i hope this helps!

tommy wiseau lets go home GIF by The Room

xoxo,

aska

Feb26

it is not the end

Hi! I’m a first year, and due to my own personal issues I’ve completely bombed this year. I think I failed two courses first semester, and I’ve already missed two midterms this semester. God just writing that out gives me anxiety. I know I can’t excuse this behaviour, but I lost a loved one before exams first semester & it’s just been really hard but I’m ready to refocus on school, I’m just worried it might be too late. Will uoft kick me out? I don’t care if my gpa is low I just want to graduate

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hi!

i’m sorry that you’ve been having a rough first year. university can be really tough, especially when you’ve got other things going on as well.

so, u of t won’t “kick you out,” but they could put you on academic probation, depending on what your CGPA (cumulative GPA) and annual GPA at the end of this school year is. if it is lower than 1.50, you will be placed on probation. basically, this just means that you can only take up to 5.0 FCE during the fall/winter session and 2.0FCE during the summer. if, after being on probation, your CGPA is less than 1.50 and your annual/ sessional GPA is less than 1.70, you will be suspended for one calendar year. being suspended means that you can’t register as a student for the duration of your suspension. for more information about academic standing/ probation/ suspension, check out this link.

but in your case right now, you would only be put on probation at MOST. and this would only be if your CGPA dipped below 1.50. so, as long as your CGPA is above a 1.50, you’re okay.

cbs omg GIF by The Late Late Show with James Corden

i would also suggest making an appointment at your college/ faculty registrar’s office. they’ll be able to provide you with academic advice or refer you to other resources on campus. one of the resources they may refer you to is the academic success centre. i would also highly suggest that you check them out. you can make an appointment with learning strategists and mentors, go to a drop-in session with an academic adviser, or attend workshops. they can really teach you how to learn better, which may help out with some of the academic problems you’ve been facing. i highly suggest checking them out, they’re a criminally underused resource on campus.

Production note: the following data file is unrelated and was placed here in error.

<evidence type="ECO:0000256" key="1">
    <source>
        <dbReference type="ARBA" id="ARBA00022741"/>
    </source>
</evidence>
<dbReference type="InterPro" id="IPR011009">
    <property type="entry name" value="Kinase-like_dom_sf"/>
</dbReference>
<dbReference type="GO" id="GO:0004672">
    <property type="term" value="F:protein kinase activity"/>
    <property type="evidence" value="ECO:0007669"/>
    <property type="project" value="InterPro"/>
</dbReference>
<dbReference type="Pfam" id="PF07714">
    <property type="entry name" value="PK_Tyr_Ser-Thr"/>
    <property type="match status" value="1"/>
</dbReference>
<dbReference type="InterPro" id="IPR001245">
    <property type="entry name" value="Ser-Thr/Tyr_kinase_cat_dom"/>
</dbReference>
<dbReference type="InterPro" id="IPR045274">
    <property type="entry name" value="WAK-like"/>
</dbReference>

i really hope this helps. please know that help is always available to those who seek it out. good luck!

good luck GIF

xoxo,

aska

Feb12

O! math.

Can i study the most basic math course like MAT133Y1 without having high school calculus and only studying till O level maths, I just need to meet the min requirements for econ majoring

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hi!

according to the faculty calendar, “high school calculus” is a pre-req for MAT133. however, because there are so many different education systems that the university encounters with its newly admitted students, it would be impossible to account for every single education system and how they would be related to the canadian and/or ontario education system. what i’m getting at is that your O level maths may be enough to satisfy the “high school calculus” requirement.

get in touch with the math department. they would be able to give you a definite response to your question.

though you may technically have the requirement fulfilled with O level maths, you might find that MAT133 is a little too difficult for you. there is, of course, no shame in that whatsoever. but if you do find yourself struggling in MAT133, the math department runs drop-in math aid centres with TAs and mentors. i suggest checking them out, if you need help.

i hope this helps!

confused math GIF by CBC

xoxo,

aska